How to: get transit information within Windows 10 Maps

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Back in the day on Windows Phone, HERE Transit was part of the built-in apps suite and effectively did route planning around urban public transport systems. In theory, the same is available in Windows 10 Maps, but there are some functionality holes, one of which just got filled. You can now plan from transit stops and stations directly, in a version of Maps that has just hit (or is about to hit*) your Windows 10 Mobile smartphone. Here's how it works.

* The version of Maps needed, v5.1708.2273 or higher, is on my Insiders Release Preview-running Lumia 830 and 930, and this should roll out to production Windows 10 Mobile users very shortly. For some inexplicable reason, Microsoft isn't making the latest version of this core application available to Fast ring Insiders. Oh well. At least you know the version number to look out for now!

The basic transit route planning has been available for ages, of course, even if readers in some countries will now pop their heads about the parapet and proclaim that the actual transit data in their area is rubbish or, in some cases, missing. This is a data issue, not code, though - and it all works perfectly where I am, in the UK, so....(!)

The big improvement for this version of Maps is that pubic transit stops are now 'tapable'. In the example here, I've tapped on the blue train/bus terminal icon pair (Winnersh Triangle Station) and a new 'tab' opens up with:

  • summary information about the place
  • a shortcut to 'Directions' to get to it
  • control to refresh the live information
  • control to pin this transit terminal to your Start screen
  • live departures with destination, time to departure - tap on each to see further timing details

Screenshot, Maps and TransitScreenshot, Maps and Transit

This is quite a quiet line and I am screenshotting this on a Sunday evening(!), so let's try the nearest big station/terminus, Reading:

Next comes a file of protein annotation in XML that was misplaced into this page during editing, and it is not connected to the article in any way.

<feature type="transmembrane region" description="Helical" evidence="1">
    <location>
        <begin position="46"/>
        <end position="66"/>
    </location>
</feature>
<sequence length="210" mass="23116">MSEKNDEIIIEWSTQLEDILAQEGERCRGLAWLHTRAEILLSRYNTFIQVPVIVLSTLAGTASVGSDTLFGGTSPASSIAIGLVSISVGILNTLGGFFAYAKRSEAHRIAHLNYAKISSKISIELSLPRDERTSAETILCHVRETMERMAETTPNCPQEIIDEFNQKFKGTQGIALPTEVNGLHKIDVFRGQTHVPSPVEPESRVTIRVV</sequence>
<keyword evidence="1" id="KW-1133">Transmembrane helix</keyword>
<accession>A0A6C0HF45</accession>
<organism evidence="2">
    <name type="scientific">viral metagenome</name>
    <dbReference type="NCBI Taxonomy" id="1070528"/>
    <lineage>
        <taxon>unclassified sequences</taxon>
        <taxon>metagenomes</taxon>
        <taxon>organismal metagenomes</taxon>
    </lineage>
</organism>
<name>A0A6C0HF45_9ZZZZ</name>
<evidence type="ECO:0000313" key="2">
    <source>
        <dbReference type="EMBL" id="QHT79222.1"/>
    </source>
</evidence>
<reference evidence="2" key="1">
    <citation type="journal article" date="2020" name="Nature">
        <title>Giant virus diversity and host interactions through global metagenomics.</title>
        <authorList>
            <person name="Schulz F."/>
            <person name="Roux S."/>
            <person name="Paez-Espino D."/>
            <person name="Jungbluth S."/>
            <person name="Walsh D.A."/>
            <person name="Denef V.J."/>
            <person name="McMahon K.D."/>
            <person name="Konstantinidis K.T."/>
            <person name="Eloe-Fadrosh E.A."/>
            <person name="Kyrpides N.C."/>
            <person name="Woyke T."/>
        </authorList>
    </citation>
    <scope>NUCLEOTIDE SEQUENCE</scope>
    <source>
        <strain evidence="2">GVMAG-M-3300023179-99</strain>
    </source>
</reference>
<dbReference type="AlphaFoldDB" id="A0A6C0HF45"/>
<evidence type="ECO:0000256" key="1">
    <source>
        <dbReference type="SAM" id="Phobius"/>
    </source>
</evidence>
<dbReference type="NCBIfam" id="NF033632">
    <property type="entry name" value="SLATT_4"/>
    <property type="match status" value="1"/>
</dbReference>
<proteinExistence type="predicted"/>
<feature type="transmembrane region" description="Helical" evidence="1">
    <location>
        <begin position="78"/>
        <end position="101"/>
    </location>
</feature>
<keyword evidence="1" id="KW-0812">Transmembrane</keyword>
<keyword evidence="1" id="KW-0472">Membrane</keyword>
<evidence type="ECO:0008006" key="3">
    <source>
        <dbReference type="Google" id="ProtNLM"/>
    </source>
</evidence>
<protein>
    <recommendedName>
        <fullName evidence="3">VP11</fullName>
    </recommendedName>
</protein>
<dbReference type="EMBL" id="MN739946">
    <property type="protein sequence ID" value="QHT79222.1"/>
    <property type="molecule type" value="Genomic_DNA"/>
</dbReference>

Screenshot, Maps and TransitScreenshot, Maps and Transit

For a busy station, the departures from your tapped transit point start to become much denser, but always clear and always presented in reverse chronological order, i.e. the soonest trains/buses are shown first.

Note also the split screen approach, with the map portion auto-centring on the transit point that you tapped on. And when you're done with the information, just swipe down to minimise the tab or tap on the 'x' to get rid of it completely. All rather elegant.

The option to 'pin' a transit stop or station to your Start screen is interesting, though don't get too excited - they're handy shortcuts to each transit starting point, but the tiles aren't 'live' (showing departures would be very cool, Microsoft, how about it?) and you just get a list of common destinations for smaller stations and just the transit name for larger stations (as the 'list' would be far too large):

Screenshot, Maps and TransitScreenshot, Maps and Transit

Routing via public transport works as well as it usually does - this bit isn't new, but I thought it worth showing above, right. Not shown but worth highlighting here is that the instructions for each public transport are rather good, right down to "If you see the xxx stop then you've gone too far" and other anecdotal help. Impressive.

Having tappable transit stops is genuinely useful in the real world. For example, we have two bus stops near us, on opposite sides of the road, each serviced by one of two buses going clockwise or anti-clockwise around a big suburban route. We're not halfway round the 'circle' either, adding a degree of asymmetry. And I can never work out which one will be the best to get in order to get to the nearest big town, 'Reading', in my case. Which side of the road do I stand and wait?

The new functionality solves the problem, since tapping each stop in Windows 10 Maps shows the next expected arrival and when it will get me to my destination:

Screenshot, Maps and TransitScreenshot, Maps and Transit

So in this case, the no. 14 is the one to go for, with an arrival in 11 minutes and getting me to my eventual destination (one bus ride and one walk away) by an estimated 21:24.

Thanks Windows 10 Maps, this is a really useful real world function. This version of Maps is already available to all Lumia 830, 930, 1520, etc. on the Release Preview Insiders ring, the recommended way to get these phones on the latest Redstone 2 (Windows 10 Mobile Creators Update), and to any other phones on this ring, though I expect it (Maps v5.1708) to roll out in the Store for all production status (Lumia 650, 950, etc.) handsets too, imminently.

Comments welcome, how happy are you with the transit functions in Maps where you are, and have you snagged this update yet?

PS. See also my report on traffic-aware car routing in Maps - and the workaround to get it working!

PPS. See also my tutorial on planning a multi-destination route